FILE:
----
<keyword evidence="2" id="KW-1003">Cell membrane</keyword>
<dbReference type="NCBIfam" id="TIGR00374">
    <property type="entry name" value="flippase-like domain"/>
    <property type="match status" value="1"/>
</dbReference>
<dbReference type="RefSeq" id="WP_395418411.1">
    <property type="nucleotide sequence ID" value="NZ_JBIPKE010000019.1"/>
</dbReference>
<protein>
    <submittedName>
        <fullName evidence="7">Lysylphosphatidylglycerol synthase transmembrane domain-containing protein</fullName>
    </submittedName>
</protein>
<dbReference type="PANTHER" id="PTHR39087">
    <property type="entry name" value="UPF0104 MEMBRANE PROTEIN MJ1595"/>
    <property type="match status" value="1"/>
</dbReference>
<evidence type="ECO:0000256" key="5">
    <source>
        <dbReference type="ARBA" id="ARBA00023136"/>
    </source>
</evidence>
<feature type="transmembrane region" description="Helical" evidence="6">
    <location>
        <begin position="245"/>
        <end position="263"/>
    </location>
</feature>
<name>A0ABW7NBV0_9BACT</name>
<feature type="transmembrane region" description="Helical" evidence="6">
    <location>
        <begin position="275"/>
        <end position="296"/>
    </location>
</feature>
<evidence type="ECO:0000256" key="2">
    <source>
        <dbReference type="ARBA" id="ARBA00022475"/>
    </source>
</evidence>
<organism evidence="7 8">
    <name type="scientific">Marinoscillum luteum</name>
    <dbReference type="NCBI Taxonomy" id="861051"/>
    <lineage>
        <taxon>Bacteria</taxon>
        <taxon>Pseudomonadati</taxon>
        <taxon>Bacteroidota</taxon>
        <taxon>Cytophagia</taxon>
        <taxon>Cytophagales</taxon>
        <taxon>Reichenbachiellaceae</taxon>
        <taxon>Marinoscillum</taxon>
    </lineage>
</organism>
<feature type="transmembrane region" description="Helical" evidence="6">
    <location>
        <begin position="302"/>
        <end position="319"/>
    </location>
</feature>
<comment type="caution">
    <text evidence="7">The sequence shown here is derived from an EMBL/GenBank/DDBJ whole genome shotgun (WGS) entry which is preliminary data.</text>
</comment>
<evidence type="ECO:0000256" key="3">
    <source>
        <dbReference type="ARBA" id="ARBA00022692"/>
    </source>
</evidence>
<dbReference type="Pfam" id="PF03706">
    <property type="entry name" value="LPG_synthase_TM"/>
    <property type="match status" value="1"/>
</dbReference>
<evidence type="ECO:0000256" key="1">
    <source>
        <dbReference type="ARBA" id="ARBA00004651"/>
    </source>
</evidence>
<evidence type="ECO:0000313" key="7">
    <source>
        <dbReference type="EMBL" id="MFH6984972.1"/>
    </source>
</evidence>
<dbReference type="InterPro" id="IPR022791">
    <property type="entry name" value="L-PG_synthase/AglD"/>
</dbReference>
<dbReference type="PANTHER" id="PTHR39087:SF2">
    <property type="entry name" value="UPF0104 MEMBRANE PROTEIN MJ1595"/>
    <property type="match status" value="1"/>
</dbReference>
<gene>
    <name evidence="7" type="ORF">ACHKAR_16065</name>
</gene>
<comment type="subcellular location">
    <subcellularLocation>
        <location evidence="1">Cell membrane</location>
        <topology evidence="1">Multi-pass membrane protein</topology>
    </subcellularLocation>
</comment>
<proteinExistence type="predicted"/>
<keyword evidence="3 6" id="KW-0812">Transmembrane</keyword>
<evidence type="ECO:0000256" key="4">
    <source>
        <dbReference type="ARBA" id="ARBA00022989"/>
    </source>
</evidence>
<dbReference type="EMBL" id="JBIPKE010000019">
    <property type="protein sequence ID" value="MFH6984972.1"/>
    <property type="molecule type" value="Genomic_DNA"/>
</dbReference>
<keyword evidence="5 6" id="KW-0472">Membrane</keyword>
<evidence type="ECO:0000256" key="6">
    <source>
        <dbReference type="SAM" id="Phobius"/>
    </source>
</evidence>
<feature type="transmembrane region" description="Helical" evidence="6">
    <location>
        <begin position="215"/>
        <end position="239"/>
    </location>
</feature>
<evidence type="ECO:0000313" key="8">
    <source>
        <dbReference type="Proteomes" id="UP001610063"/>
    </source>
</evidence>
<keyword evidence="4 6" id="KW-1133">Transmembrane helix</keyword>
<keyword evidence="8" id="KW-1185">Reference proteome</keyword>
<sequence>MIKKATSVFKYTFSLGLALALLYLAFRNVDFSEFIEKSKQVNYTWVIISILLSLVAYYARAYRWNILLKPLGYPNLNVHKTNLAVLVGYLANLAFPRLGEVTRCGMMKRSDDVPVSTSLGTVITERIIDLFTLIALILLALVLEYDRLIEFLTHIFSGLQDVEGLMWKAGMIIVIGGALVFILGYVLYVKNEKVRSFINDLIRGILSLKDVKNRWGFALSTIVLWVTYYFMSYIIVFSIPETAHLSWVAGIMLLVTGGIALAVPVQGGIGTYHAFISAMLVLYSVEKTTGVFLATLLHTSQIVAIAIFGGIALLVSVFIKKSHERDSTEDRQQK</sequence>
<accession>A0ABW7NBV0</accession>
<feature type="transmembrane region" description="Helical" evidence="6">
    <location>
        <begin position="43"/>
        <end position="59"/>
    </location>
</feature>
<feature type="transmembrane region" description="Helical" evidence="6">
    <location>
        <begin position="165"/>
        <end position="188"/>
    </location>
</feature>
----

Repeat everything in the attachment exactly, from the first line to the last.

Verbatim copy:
<keyword evidence="2" id="KW-1003">Cell membrane</keyword>
<dbReference type="NCBIfam" id="TIGR00374">
    <property type="entry name" value="flippase-like domain"/>
    <property type="match status" value="1"/>
</dbReference>
<dbReference type="RefSeq" id="WP_395418411.1">
    <property type="nucleotide sequence ID" value="NZ_JBIPKE010000019.1"/>
</dbReference>
<protein>
    <submittedName>
        <fullName evidence="7">Lysylphosphatidylglycerol synthase transmembrane domain-containing protein</fullName>
    </submittedName>
</protein>
<dbReference type="PANTHER" id="PTHR39087">
    <property type="entry name" value="UPF0104 MEMBRANE PROTEIN MJ1595"/>
    <property type="match status" value="1"/>
</dbReference>
<evidence type="ECO:0000256" key="5">
    <source>
        <dbReference type="ARBA" id="ARBA00023136"/>
    </source>
</evidence>
<feature type="transmembrane region" description="Helical" evidence="6">
    <location>
        <begin position="245"/>
        <end position="263"/>
    </location>
</feature>
<name>A0ABW7NBV0_9BACT</name>
<feature type="transmembrane region" description="Helical" evidence="6">
    <location>
        <begin position="275"/>
        <end position="296"/>
    </location>
</feature>
<evidence type="ECO:0000256" key="2">
    <source>
        <dbReference type="ARBA" id="ARBA00022475"/>
    </source>
</evidence>
<organism evidence="7 8">
    <name type="scientific">Marinoscillum luteum</name>
    <dbReference type="NCBI Taxonomy" id="861051"/>
    <lineage>
        <taxon>Bacteria</taxon>
        <taxon>Pseudomonadati</taxon>
        <taxon>Bacteroidota</taxon>
        <taxon>Cytophagia</taxon>
        <taxon>Cytophagales</taxon>
        <taxon>Reichenbachiellaceae</taxon>
        <taxon>Marinoscillum</taxon>
    </lineage>
</organism>
<feature type="transmembrane region" description="Helical" evidence="6">
    <location>
        <begin position="302"/>
        <end position="319"/>
    </location>
</feature>
<comment type="caution">
    <text evidence="7">The sequence shown here is derived from an EMBL/GenBank/DDBJ whole genome shotgun (WGS) entry which is preliminary data.</text>
</comment>
<evidence type="ECO:0000256" key="3">
    <source>
        <dbReference type="ARBA" id="ARBA00022692"/>
    </source>
</evidence>
<dbReference type="Pfam" id="PF03706">
    <property type="entry name" value="LPG_synthase_TM"/>
    <property type="match status" value="1"/>
</dbReference>
<evidence type="ECO:0000256" key="1">
    <source>
        <dbReference type="ARBA" id="ARBA00004651"/>
    </source>
</evidence>
<evidence type="ECO:0000313" key="7">
    <source>
        <dbReference type="EMBL" id="MFH6984972.1"/>
    </source>
</evidence>
<dbReference type="InterPro" id="IPR022791">
    <property type="entry name" value="L-PG_synthase/AglD"/>
</dbReference>
<dbReference type="PANTHER" id="PTHR39087:SF2">
    <property type="entry name" value="UPF0104 MEMBRANE PROTEIN MJ1595"/>
    <property type="match status" value="1"/>
</dbReference>
<gene>
    <name evidence="7" type="ORF">ACHKAR_16065</name>
</gene>
<comment type="subcellular location">
    <subcellularLocation>
        <location evidence="1">Cell membrane</location>
        <topology evidence="1">Multi-pass membrane protein</topology>
    </subcellularLocation>
</comment>
<proteinExistence type="predicted"/>
<keyword evidence="3 6" id="KW-0812">Transmembrane</keyword>
<evidence type="ECO:0000256" key="4">
    <source>
        <dbReference type="ARBA" id="ARBA00022989"/>
    </source>
</evidence>
<dbReference type="EMBL" id="JBIPKE010000019">
    <property type="protein sequence ID" value="MFH6984972.1"/>
    <property type="molecule type" value="Genomic_DNA"/>
</dbReference>
<keyword evidence="5 6" id="KW-0472">Membrane</keyword>
<evidence type="ECO:0000256" key="6">
    <source>
        <dbReference type="SAM" id="Phobius"/>
    </source>
</evidence>
<feature type="transmembrane region" description="Helical" evidence="6">
    <location>
        <begin position="215"/>
        <end position="239"/>
    </location>
</feature>
<evidence type="ECO:0000313" key="8">
    <source>
        <dbReference type="Proteomes" id="UP001610063"/>
    </source>
</evidence>
<keyword evidence="4 6" id="KW-1133">Transmembrane helix</keyword>
<keyword evidence="8" id="KW-1185">Reference proteome</keyword>
<sequence>MIKKATSVFKYTFSLGLALALLYLAFRNVDFSEFIEKSKQVNYTWVIISILLSLVAYYARAYRWNILLKPLGYPNLNVHKTNLAVLVGYLANLAFPRLGEVTRCGMMKRSDDVPVSTSLGTVITERIIDLFTLIALILLALVLEYDRLIEFLTHIFSGLQDVEGLMWKAGMIIVIGGALVFILGYVLYVKNEKVRSFINDLIRGILSLKDVKNRWGFALSTIVLWVTYYFMSYIIVFSIPETAHLSWVAGIMLLVTGGIALAVPVQGGIGTYHAFISAMLVLYSVEKTTGVFLATLLHTSQIVAIAIFGGIALLVSVFIKKSHERDSTEDRQQK</sequence>
<accession>A0ABW7NBV0</accession>
<feature type="transmembrane region" description="Helical" evidence="6">
    <location>
        <begin position="43"/>
        <end position="59"/>
    </location>
</feature>
<feature type="transmembrane region" description="Helical" evidence="6">
    <location>
        <begin position="165"/>
        <end position="188"/>
    </location>
</feature>